Duterte wobbly, breathless in last SONA

President Rodrigo Duterte didn't look like he was in the pink of health when he delivered his last State of the Nation Address (SONA) on Monday, July 26. He was wobbling on his way into the Batasan Pambansa, and admitted at one point in his long speech that he had to catch his breath and that he was feeling something quite not right.

At the tail end of his speech, which lasted 2 hours and 45 minutes, Duterte said he had to catch his breath. Rubbing his chest, the President said: "Hiningal ako. Baka dito pa ako mamatay pagkapresidente. Iba na ang pitik ng kasing-kasing ko. Kasing-kasing is puso."

(I am breathless, God forbid I die here as a president. There's something different with my heartbeat.)

When he stepped out of his chopper and into the House of Representatives, he stumbled as he took one flight down and had to be caught and assisted by two aides, as Senator Bong Go looked on.

Duterte turned 76 last March.

All throughout the event, Duterte looked wobbly as he walked. An aide was always so close to the President, ready to clutch his arm whenever Duterte took flights of stairs.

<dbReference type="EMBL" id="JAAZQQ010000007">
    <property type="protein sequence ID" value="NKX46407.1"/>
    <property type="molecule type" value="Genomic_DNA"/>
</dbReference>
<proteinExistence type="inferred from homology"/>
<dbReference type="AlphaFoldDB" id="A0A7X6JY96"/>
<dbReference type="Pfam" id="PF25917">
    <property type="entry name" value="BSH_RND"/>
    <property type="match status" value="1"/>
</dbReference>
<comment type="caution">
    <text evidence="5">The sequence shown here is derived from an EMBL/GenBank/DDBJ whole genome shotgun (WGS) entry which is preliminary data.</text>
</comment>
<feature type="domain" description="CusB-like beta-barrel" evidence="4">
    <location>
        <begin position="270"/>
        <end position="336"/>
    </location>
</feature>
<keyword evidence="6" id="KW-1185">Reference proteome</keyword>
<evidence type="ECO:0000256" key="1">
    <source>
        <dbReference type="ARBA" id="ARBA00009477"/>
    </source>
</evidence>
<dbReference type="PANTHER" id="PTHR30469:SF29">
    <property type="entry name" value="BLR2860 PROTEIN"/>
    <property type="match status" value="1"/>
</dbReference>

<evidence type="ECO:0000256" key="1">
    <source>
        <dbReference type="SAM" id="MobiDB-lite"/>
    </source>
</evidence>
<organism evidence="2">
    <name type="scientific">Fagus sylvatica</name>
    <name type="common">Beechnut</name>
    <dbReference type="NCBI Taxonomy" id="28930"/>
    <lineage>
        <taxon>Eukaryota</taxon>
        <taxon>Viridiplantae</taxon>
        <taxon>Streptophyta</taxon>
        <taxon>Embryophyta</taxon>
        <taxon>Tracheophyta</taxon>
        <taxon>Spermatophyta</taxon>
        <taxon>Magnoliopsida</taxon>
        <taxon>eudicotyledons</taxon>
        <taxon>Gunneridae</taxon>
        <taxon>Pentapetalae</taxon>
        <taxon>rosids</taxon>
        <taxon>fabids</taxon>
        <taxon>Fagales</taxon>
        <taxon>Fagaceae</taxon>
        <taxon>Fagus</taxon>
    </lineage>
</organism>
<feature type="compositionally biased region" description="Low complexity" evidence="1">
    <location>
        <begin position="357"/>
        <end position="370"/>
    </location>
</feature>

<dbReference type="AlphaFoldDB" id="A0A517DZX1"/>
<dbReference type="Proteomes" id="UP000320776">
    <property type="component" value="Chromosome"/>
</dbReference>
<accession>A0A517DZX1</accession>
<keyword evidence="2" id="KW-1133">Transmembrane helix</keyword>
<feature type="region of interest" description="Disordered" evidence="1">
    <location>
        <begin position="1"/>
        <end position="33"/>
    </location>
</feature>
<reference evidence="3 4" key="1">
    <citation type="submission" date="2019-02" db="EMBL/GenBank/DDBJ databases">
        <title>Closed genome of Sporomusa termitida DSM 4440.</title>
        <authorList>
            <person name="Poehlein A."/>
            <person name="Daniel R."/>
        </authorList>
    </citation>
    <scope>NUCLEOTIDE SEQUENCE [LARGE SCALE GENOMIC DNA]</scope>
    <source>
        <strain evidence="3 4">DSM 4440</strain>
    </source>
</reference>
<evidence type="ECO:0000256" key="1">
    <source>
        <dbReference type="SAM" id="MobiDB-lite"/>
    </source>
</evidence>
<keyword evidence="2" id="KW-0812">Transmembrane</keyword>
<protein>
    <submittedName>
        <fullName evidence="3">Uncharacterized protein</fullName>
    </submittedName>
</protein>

When Duterte talked about the pandemic, he mispronounced the word "during" and joked that maybe it was because he had caught the coronavirus.

"Baka meron na ako. May ambulansiya ba diyan? Mukhang iba na ang.... I cannot pronounce the words. I hope this is not symptomatic..." the President said.

(Maybe I have the virus. Is there an ambulance here? This feels different, I cannot pronounce the words. I hope this is not a symptomatic case.)

Duterte's health had been a concern to Filipinos, but the Supreme Court junked a petition that sought to compel him to disclose the state of his health.

The Supreme Court voted 13-2 to shield Duterte from this touchy disclosure, saying that the frequent televised speeches of the President "belie petitioner's insinuation that the President is suffering from serious illnesses."

Section 12, Article VII, of the Constitution says, "In case of serious illness of the President, the public shall be informed of the state of his health."

But the Supreme Court said the President has the discretion to "choose the appropriate means of releasing information to the public."


Lian Buan

Lian Buan covers justice and corruption for Rappler. She is interested in decisions, pleadings, audits, contracts, and other documents that establish a trail. If you have leads, email lian.buan@rappler.com or tweet @lianbuan.